Bottom Line Up Front
- China has long engaged in a spying campaign against the United States—from cyber espionage and stealing intellectual property to subtle attempts to infiltrate research laboratories at American universities.
- According to the U.S. Federal Bureau of Investigation, Beijing is quietly at work gaining access to the trade secrets of U.S. and multinational corporations though ‘academic espionage,’ relying on scholars and researchers as spies.
- The FBI and the Department of Justice have called on U.S. colleges and universities to tighten their requirements for their employees to report their financial ties with China.
- As the private sector becomes more difficult for Chinese intelligence to operate in with impunity, college campuses have become more attractive as an avenue for obtaining critical U.S. data.
China has long been engaged in a sophisticated and relentless spying campaign against the United States—from cyberespionage and stealing intellectual property from U.S. defense contractors to more subtle attempts to infiltrate research laboratories at American universities. In the past, Beijing has used Chinese nationals employed in U.S. and multinational corporations to provide the Chinese Communist Party (CCP) with pilfered intellectual property of significant value. The financial costs of economic espionage to U.S. firms are in the hundreds of billions of dollars. U.S. officials are now growing more alarmed at China’s spying activities at American colleges and universities, as Beijing intensifies its efforts to make strides, at any cost, in research fields such as quantum computing, artificial intelligence, and robotics.
According to the U.S. Federal Bureau of Investigation (FBI), Beijing is quietly at work gaining access to the trade secrets of U.S. and multinational corporations though ‘academic espionage,’ relying on scholars and researchers as spies. The scale of this effort is enormous. Universities are among the softest possible targets in terms of espionage. Most academic fields thrive on the free movement of ideas and collaboration within and between academic fields and disciplines, as well as between colleagues, researchers, and scientists. The idea of ‘need to know’ or ‘restricted access’ is anathema to many researchers and academics who devote their careers to science and the pursuit of knowledge. American universities conduct an immense amount of sensitive and even highly classified research in partnership with the U.S. government. China has identified universities and institutions of higher learning as vulnerable entry points to gaining access to sensitive data.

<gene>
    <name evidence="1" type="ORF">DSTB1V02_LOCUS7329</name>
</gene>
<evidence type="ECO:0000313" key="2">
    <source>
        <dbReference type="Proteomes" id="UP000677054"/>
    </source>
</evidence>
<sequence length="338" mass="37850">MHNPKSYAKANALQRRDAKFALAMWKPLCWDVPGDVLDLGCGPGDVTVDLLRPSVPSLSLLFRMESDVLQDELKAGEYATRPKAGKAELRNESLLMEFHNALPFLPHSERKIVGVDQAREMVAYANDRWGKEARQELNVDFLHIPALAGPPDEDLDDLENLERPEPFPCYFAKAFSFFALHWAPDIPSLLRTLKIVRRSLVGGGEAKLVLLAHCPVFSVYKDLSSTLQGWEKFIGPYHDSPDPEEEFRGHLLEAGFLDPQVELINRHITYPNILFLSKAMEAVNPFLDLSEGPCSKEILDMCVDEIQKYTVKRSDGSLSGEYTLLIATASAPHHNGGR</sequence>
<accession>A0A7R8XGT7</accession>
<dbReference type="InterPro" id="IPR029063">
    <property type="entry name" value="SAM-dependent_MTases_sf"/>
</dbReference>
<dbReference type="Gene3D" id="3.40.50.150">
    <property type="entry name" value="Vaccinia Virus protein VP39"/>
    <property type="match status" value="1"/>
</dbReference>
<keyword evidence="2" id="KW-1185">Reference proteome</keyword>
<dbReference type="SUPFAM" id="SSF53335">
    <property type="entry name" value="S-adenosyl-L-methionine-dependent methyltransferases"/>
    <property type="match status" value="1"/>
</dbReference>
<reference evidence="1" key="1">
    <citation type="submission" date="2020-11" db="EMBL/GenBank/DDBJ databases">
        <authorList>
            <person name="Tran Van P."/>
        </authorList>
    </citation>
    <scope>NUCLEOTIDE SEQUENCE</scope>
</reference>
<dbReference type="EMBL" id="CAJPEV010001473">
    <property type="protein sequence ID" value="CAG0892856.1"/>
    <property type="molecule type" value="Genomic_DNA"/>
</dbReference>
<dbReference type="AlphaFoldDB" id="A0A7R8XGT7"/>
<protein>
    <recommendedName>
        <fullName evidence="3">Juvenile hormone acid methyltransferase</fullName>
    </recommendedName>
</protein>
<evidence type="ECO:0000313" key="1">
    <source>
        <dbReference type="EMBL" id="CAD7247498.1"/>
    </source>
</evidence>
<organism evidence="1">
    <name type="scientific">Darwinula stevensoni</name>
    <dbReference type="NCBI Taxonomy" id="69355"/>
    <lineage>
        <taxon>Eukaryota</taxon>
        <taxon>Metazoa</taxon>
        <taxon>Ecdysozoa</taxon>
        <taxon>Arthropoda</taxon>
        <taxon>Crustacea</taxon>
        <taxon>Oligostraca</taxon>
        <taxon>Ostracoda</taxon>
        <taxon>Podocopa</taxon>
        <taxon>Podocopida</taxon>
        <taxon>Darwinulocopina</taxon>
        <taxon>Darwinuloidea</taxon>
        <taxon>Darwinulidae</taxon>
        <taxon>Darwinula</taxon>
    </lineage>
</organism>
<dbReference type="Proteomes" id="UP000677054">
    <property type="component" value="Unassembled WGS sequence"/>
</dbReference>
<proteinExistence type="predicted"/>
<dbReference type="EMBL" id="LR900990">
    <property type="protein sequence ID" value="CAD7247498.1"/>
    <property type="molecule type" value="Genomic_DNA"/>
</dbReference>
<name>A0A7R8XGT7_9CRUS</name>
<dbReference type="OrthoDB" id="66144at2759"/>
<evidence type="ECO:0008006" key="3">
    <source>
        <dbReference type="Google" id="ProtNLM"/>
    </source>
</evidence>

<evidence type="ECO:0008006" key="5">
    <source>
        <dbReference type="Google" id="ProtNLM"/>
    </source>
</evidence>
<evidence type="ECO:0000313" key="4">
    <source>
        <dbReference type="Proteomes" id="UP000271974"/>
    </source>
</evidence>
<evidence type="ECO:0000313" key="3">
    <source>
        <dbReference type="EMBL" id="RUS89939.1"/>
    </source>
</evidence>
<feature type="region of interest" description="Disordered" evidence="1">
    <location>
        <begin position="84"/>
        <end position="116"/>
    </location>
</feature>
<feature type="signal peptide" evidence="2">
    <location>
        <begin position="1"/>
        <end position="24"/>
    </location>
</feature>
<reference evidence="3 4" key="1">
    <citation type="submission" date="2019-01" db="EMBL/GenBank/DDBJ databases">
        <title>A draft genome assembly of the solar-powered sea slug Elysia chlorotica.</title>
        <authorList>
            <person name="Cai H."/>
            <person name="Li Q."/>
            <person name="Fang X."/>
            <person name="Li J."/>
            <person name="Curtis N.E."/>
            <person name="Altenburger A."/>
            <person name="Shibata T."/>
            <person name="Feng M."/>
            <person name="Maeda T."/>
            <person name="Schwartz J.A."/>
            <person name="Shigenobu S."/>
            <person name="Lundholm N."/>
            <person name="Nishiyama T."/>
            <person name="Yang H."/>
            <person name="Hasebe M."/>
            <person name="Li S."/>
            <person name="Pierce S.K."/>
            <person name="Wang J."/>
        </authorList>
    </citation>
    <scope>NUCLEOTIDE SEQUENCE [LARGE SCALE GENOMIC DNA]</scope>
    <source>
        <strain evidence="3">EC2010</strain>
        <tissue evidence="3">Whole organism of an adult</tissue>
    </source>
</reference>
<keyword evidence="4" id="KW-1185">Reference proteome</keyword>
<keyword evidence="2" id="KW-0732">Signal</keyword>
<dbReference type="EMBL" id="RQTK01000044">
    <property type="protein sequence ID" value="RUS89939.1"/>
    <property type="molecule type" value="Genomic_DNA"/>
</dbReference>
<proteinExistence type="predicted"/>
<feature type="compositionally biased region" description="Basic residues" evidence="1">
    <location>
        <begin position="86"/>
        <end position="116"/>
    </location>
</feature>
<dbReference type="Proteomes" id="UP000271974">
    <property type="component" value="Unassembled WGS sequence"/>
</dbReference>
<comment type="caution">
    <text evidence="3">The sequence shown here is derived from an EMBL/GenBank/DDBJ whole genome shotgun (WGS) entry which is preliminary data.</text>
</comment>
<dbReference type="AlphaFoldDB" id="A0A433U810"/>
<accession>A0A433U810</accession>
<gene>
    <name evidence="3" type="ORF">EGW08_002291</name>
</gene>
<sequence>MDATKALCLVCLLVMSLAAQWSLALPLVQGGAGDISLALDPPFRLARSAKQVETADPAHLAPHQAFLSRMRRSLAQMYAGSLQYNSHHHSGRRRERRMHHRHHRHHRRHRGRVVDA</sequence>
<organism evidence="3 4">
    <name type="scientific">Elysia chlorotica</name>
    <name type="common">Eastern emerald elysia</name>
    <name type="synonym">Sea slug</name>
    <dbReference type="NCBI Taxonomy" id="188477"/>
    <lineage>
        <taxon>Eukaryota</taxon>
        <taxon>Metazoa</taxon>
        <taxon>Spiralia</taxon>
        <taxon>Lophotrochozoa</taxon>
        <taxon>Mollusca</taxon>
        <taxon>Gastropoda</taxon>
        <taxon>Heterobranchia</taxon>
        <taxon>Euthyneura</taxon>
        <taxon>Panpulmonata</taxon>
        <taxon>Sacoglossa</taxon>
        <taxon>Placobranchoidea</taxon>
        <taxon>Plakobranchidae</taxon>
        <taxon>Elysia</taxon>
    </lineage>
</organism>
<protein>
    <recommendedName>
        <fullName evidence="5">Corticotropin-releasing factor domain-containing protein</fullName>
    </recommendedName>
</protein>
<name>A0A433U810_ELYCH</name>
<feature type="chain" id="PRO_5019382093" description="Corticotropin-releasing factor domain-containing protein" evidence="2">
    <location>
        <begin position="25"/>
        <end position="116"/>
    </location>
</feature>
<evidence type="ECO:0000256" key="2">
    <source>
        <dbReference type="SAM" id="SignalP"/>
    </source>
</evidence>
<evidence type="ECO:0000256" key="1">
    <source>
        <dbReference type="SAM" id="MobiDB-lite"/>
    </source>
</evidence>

In January 2020, the FBI arrested the chair of Harvard University’s chemistry and chemical biology department, Charles Lieber, with ‘one count of making a materially false, fictitious and fraudulent statement.’ He failed to disclose his lucrative, deliberately opaque, and secretive financial arrangement with China through a program called the ‘Thousand Talents Plan.’ Under the arrangement, Lieber performed undisclosed work for the Chinese government through Wuhan University of Technology (WUT). Lieber is far from alone. In recent months, the United States has arrested numerous people in academic positions who either failed to disclose work for the Chinese government or actually engaged in straightforward espionage. The FBI has identified programs like the ‘Thousand Talents Plan’ as part of Beijing’s full-spectrum espionage efforts to leapfrog the West in developing new technologies to augment China’s military services and intelligence agencies. The FBI and the Department of Justice have called on U.S. colleges and universities to tighten their requirements for their employees to report their financial ties with China. These calls for schools to ‘harden’ their defenses against espionage have largely fallen on deaf ears, producing limited results.
In May 2018, the U.S. Department of Commerce placed the Chinese telecom giant Huawei on a trade blacklist, which prohibits American companies from selling products to the firm without federal authorization. In August 2019, Bo Mao, a Chinese academic who was a visiting professor at the University of Texas, was arrested and charged with fraud for allegedly stealing technology from a California-based company and passing it to China. Because China often uses Chinese nationals in their espionage efforts, the United States has been accused by both the Chinese government and American universities of having a racial or ethnic bias in their counterintelligence (CI) operations. The U.S. government flatly denies these charges. Arrests of individuals such as Harvard’s Dr. Lieber, with no family connections to China, are far less common than arrests or investigations of Chinese nationals working in U.S. colleges and companies. The same day that Lieber was arrested, the FBI also arrested Yanqing Ye, a former Boston University student who was charged with visa fraud for deliberately obfuscating her status as a lieutenant in China’s People’s Liberation Army (PLA). As the private sector becomes more difficult for Chinese intelligence to operate in with impunity, college campuses have become more attractive as another avenue for obtaining critical data.